- Holy Spririt is THE Holy Spirit. You can’t say it’s just positive engery when you blatently mean something else.
Michelle replied again:
Also, religion is a way of life. It’s my way of life. If I can’t talk about my faith and my love for God, that’s like asking me to hide the love I have for my mother. I am who I am because of my faith, and I cannot repress that.
The discussion continues:
- I completely agree. And just to clarify something, Christianity is a…relationship not so much a religion. Yea we have worship…”customs” but those are all done to glorify God. But mostly, christianity is about having a personal relationship with God. :] I can totally see the glow, btw.
- Thank you for your boldness. Guys its not about religion its about Christ following. Theres a HUGE difference and Michelle doesnt have to cater to everyones beliefs . Im thankful that in this country we are not persecuted for being Christians
- Absolutely gorgeous but it sounds like christian propaganda…
- I suppose one should respect religious outerings and all, but at times it gets a tad annoying, I guess, especially for viewers who don’t believe in God. But you are undenieably beautiful, inside and out, and If you feel your religion has caused that, you should be able to say that, I suppose.
- Nah, I think honestly a good foundation will do that trick. But hey, I wouldn’t say it’s Christian propaganda. Just merely a fact: Some hearts glow brighter with God. Others, as I said, just need a good foundation and some of that Aloe water. :3 I myself will take the latter.
- I read a few peoples words and I think that the issue is the beauty tip… but if you ain’t liking it then you are no better than the people who critize her. She is a US citizen and has every right to express her love for her faith. Why the hell are you guys nitpicking? Some fans….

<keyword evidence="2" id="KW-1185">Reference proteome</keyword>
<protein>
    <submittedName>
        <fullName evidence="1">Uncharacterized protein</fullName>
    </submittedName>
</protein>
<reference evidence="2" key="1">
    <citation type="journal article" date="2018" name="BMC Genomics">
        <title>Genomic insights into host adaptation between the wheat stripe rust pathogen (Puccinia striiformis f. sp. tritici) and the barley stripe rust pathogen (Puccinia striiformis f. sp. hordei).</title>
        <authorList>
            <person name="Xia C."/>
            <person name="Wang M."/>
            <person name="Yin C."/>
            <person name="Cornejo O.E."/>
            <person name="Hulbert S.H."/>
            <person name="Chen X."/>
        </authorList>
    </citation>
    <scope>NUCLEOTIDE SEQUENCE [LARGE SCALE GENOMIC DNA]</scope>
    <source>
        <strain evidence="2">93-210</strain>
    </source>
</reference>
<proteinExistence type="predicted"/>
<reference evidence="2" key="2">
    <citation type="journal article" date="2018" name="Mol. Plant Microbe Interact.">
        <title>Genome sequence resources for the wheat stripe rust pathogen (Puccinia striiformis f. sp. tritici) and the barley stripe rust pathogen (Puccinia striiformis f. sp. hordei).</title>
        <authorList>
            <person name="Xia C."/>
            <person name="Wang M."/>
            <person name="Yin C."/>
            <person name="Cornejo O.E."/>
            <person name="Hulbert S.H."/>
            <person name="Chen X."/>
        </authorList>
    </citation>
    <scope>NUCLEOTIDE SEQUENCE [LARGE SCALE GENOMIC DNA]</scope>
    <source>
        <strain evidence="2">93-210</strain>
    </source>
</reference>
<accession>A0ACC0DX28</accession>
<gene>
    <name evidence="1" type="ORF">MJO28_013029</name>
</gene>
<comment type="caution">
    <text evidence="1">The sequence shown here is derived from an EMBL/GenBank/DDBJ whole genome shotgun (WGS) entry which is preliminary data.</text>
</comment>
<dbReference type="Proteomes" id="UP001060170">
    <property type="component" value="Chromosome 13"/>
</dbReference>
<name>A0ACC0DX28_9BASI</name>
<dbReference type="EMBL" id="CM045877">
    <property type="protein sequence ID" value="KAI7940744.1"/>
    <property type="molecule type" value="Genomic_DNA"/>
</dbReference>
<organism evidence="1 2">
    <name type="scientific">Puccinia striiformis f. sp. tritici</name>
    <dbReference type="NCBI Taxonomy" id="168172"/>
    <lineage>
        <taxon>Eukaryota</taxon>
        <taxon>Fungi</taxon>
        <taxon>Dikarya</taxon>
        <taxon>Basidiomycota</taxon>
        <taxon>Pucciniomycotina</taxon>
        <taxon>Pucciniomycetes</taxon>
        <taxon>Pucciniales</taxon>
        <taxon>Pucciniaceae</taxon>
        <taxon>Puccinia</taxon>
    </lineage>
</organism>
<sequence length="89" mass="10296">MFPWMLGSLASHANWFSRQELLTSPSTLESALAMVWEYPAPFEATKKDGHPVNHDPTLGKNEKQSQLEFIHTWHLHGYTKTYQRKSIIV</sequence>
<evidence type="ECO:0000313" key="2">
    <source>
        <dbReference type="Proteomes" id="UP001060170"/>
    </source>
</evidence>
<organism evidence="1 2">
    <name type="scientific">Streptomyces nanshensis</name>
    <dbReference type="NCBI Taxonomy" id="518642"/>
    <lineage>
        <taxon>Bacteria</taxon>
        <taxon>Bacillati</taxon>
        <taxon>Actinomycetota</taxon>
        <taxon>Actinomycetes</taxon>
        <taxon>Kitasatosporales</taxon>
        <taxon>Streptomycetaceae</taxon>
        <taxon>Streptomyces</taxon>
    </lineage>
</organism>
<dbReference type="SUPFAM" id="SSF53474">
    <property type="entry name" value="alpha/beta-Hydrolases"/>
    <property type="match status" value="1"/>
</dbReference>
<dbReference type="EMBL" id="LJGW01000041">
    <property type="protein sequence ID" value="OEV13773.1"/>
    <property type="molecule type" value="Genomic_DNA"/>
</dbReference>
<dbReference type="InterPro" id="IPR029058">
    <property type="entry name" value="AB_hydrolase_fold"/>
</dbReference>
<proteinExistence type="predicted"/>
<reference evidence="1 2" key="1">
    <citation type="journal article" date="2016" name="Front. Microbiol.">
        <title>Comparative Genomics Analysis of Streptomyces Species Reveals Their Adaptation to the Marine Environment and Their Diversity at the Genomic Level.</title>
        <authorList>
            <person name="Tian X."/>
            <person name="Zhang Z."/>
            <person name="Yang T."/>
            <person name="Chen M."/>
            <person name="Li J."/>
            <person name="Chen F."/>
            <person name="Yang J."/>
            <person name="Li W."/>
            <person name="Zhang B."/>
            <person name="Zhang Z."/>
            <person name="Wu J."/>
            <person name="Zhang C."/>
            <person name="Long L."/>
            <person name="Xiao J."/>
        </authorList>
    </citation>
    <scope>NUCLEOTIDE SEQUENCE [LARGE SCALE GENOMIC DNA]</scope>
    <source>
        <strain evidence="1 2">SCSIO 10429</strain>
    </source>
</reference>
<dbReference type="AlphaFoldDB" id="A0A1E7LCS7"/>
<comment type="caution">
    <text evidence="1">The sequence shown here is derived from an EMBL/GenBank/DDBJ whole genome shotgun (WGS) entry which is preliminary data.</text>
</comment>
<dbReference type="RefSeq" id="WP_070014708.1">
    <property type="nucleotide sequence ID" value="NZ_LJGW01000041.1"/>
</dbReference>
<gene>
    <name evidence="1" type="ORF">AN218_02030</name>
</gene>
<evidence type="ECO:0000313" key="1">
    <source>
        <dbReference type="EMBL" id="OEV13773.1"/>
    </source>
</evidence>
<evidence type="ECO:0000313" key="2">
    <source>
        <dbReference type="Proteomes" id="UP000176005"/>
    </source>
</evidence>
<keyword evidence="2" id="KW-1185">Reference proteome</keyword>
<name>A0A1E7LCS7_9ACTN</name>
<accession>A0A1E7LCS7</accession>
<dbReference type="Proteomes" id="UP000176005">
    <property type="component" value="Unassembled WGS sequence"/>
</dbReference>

- You can proclaim your faith, but you don’t have to use your fame to try to recruit people. It’s offensive. I don’t agree with a lot of Christian beliefs, one of them being that they (Christians) think everyone should be Christian.
- Man, you people always bug her when she says something about her religion or about God. If she talks about her love for spirituality or whatever else, the others start complaining ’cause she’s offensive. If she would start one day posting about her love for Satan you would all be offended. If she would say: Fuck Buddhists, others would feel offended, then again. This is her Facebook, you all know Michelle for her artistic talent. So what if she’s religious? In a world where people are afraid to speak about their beliefs and opinions, I admire her for saying it the way she feels.
- Michelle you are a brilliant make up artist and every time you post a picture thats all I can think. I have no religion, I could care less about what you believe. My only thing is… I might believe you were glowing from positive energy if you weren’t wearing the make up :] All I can see is you wearing make up and I think “bloody hell, she’s done another fantastic job, she’s a very skilled make up artist” So huzzah to you and your skills!
- It’s so amazing to see someone highly respected that isn’t afraid to say they believe in the living God. It isn’t exactly something that makes you popular and most are ridiculed for their faith. This is why you will always be number one Michelle! You stay true to your beliefs!
- Just curious, is this a joke in bad taste? There is no basis for the claim that you make.
I’m not offended by the Christian sentiments in Michelle Phan’s caption. The real problem with the statement is that it’s nonsensical. First, the language is church-speak. Rather than explaining her thoughts in simple English, Michelle is resorting to the abstract and meaningless cliches of faith, filling your heart, and the holy spirit. The use of “Christianese” is effective spiritual illiteracy, and poorly communicates the intended message.
Second, the idea that you can improve your physical beauty by improving your relationship with the Christian god is bollocks. The statement is either unprovable or not worth demonstrating scientifically. You can take a look at these studies on prayer to cement your notions that faith will not have a physical effect on your well-being. If accepting the holy spirit could make you radiant/beautiful, it would be easy to demonstrate, and everyone would immediately take it up. After all, according to Christians, it’s quite easy to do, and costs you nothing.
Finally, Michelle Phan is a commercial entity, a fashion brand in herself. Much like the legal separation of church and state we enjoy in the United States, commercial entities which are orthogonal to religion should avoid making religious statements. Regardless of your faith, you should not be comfortable with Coca Cola or Lancome running Christian-themed advertising or partnering with synagogues to sell their products, for example.
A mature response from Michelle Phan would be an apology for the caption, explaining that it was inappropriate to her professional role, or nonsensical in its logic and application of modern Christianity.